Getting Paid to Post on Instagram? Sure, but #becarefulOctober 28th, 2015
Advertising in the social media era.
HÉLÈNE BEAUCHEMIN, lawyer | Montreal
Living off the fruits of a blog, Instagram feed, or Twitter account is a dream that resonates with many. It can indeed be a lucrative career choice for some. Social media celebrities, such as Kim Kardashian and fashion blogger Chiara Ferragni, have launched successful businesses by showcasing products and companies on their various accounts, generating revenues far above the average income.
Some sources report that a single Kim Kardashian sponsored “tweet” can cost up to $20,000. On the other hand, hiring a blogger or social media personality can be an affordable and effective way for a company to reach potential consumers.
However, few people realize that these social media activities are also subject to regulation, particularly concerning false advertising.
Same Rules, New Methods
In Canada, advertising must be neither false nor misleading. The concept is simple enough, but what about advertising on Instagram or Twitter?
Let’s look at a typical scenario: Ms. X is an influential blogger with more than 100,000 followers on Instagram. Every day, she posts pictures of different kinds of makeup featuring various beauty products from different brands. Ms. X is contacted by an up-and-coming cosmetics company trying to connect with its target audience. The company sends her free products from its new collection and asks her to promote them on her Instagram account. Ms. X also receives monetary compensation for her efforts.
Is our blogger required to disclose on her Instagram account that she was paid and received the beauty products free of charge?
To determine whether an advertisement is false or misleading, Canadian regulations state that the advertisement must be analyzed as a whole (i.e. including text, images and sounds) from the point of view of the average consumer. In other words, what is the overall impression that the average consumer gets when seeing the advertisement for the first time?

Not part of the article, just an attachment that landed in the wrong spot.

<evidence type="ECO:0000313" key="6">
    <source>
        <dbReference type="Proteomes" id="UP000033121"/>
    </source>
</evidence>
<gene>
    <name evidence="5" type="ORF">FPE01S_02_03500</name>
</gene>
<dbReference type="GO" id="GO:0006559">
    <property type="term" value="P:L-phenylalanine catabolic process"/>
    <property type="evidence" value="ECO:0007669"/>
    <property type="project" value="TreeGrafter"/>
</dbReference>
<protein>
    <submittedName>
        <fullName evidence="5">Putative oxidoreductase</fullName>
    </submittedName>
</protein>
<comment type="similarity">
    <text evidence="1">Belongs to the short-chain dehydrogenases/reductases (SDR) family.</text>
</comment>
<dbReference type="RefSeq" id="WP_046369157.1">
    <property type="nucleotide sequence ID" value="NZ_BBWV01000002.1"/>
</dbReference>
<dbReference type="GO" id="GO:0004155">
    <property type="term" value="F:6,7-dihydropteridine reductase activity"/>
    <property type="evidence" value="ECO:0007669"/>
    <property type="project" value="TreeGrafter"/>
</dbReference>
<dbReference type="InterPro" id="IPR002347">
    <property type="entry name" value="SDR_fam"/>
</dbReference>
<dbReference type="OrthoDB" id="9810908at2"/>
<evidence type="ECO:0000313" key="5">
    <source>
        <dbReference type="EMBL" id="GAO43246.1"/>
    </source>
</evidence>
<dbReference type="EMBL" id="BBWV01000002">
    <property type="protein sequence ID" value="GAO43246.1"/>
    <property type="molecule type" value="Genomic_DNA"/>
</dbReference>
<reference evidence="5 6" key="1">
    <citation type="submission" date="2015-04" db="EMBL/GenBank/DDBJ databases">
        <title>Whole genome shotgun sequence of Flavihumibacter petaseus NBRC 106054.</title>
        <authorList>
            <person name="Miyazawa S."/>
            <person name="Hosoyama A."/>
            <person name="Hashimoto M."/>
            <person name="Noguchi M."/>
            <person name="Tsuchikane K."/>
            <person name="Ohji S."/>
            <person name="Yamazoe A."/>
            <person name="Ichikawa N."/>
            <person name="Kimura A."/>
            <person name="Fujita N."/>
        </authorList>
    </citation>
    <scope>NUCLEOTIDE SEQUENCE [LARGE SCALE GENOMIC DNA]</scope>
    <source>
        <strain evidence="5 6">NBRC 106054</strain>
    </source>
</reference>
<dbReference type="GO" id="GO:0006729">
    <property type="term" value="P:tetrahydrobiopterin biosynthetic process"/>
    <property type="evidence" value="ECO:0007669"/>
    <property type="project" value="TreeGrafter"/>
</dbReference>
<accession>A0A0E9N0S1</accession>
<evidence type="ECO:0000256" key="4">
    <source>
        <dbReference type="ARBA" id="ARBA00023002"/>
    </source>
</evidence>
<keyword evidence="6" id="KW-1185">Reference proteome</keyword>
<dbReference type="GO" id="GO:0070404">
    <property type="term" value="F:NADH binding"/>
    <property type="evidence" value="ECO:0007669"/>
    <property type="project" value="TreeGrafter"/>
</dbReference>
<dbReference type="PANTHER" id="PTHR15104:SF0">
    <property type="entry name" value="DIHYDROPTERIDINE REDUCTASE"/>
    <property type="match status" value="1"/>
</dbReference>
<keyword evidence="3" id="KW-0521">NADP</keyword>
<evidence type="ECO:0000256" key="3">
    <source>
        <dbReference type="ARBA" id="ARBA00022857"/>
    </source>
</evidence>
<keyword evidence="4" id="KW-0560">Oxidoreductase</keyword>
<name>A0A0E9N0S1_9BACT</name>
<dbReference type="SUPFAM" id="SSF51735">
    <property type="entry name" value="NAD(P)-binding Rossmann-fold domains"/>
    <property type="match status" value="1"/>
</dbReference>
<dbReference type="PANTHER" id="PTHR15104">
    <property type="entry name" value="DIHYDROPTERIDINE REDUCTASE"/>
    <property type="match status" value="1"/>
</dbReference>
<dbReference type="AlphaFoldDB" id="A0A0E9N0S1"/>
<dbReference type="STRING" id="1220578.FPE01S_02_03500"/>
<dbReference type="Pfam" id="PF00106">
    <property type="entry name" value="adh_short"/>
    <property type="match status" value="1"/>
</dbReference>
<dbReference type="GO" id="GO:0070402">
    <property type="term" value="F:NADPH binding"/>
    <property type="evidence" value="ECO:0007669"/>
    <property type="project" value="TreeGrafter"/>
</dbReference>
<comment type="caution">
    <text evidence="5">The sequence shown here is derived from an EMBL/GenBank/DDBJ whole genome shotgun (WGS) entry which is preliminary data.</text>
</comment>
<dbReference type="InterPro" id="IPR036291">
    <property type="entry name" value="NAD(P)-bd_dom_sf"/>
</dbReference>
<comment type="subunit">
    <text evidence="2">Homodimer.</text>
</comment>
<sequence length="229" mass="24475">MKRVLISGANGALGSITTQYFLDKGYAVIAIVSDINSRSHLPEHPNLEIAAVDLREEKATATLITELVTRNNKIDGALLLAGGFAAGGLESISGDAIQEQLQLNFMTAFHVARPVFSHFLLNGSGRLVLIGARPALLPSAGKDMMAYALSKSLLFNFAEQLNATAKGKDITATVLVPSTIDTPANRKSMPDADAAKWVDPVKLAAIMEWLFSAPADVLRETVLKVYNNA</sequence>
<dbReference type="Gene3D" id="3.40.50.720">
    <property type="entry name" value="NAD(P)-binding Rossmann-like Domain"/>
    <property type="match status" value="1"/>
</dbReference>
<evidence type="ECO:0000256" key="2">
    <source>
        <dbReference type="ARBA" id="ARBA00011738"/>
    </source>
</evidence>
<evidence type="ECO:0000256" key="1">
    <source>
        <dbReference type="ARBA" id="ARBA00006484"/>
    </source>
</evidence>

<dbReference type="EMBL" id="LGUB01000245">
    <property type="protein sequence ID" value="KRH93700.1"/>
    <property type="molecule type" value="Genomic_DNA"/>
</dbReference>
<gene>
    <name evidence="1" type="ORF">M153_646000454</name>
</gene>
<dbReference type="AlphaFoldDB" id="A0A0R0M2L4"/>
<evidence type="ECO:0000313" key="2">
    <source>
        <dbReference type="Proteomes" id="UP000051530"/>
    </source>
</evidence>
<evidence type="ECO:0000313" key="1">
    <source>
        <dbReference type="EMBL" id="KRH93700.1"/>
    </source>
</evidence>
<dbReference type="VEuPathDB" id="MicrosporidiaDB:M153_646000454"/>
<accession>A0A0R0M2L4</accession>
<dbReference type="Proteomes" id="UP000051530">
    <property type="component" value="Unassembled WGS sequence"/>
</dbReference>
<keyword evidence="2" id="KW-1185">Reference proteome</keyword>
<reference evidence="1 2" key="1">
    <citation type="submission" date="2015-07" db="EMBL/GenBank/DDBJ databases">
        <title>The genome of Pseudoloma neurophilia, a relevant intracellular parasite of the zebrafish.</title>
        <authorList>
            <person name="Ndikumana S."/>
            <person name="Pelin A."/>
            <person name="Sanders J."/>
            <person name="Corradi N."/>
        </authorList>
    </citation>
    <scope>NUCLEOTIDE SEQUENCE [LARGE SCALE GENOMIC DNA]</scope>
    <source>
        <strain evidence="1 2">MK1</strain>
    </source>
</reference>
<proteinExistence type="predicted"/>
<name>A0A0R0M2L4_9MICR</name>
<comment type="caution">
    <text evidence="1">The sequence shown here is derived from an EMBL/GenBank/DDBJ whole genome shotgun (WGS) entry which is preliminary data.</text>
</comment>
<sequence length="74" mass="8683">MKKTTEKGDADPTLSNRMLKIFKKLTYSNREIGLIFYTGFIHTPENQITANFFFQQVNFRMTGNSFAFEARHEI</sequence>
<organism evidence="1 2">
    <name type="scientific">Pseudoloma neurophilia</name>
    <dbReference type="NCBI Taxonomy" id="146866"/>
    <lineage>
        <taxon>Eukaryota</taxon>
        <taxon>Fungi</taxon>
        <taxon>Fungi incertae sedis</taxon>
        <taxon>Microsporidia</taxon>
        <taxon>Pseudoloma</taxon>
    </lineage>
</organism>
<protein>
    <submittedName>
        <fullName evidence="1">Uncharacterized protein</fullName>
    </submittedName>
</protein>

If Ms. X extols a product’s virtues without mentioning that the products were given to her for free and that she has been paid for this promotional effort, the consumer’s opinion might be quite different than if the blogger discloses that she was remunerated. Indeed, the average consumer could then perceive her review of the product as biased and subjective.
In this particular case, the non-disclosure of the financial arrangement between Ms. X and the cosmetics company could therefore breach the law, because the average consumer could be led to believe that Ms. X’s opinion of the product is objective and independent. The advertising by Ms. X via Instagram would therefore be misleading.
It should be noted that this reasoning does not apply when a celebrity or well-known public personality expresses his or her opinion about a product since, in that case, the average consumer will naturally assume that the celebrity has been paid to do so. However, in the era of social media, the concept of “celebrity” is relative. In the absence of criteria established by law, the assessment must be made on a case-by-case basis.
Companies wishing to promote their products via social media must ensure that the individuals or companies promoting products or services on their behalf comply with the regulations governing false advertising. Furthermore, bloggers and other Internet personalities that have a relationship with the company whose products they are reviewing must make sure to clearly disclose that fact.
The Federal Trade Commission, the agency responsible for competition and advertising in the United States, recommends adding keywords (or “hashtags”) to a sponsored tweet, such as “#ad” or “#sponsored”. In Canada, the Competition Bureau has yet to produce such specific guidelines. However, the use of these hashtags or the blogger’s explicit statement that he or she was paid or has received products for free are certainly good practices. Doing so ensures transparency in the process and informs the consumer of the relationship between the company and the blogger.
Disclosure is particularly important because in the event of violation, penalties can be severe. Offenders could be subject to fines of up to $750,000 for individuals and $10,000,000 for companies. Penalties can even include imprisonment.
Research shows that the majority of consumers consider online reviewers to be trustworthy and that reviews have either shaped their opinion or confirmed a decision to purchase a product that they considered buying. This shows that it is in companies’ best interests to adopt transparent commercial practices that maintain consumers’ trust by ensuring that significant relationships with advertising partners, financial or otherwise, are appropriately disclosed.
How can BCF help you?
At BCF, our specialists will be more than happy to advise you on the regulations governing social media advertising, and on how to ensure that you are in compliance with advertising requirements.
Hélène Beauchemin is a member of BCF’s Internet strategic team, which offers our clients strategic advice regarding their online presence. This is a continually evolving environment which calls for the expertise of a multidisciplinary team like that of BCF.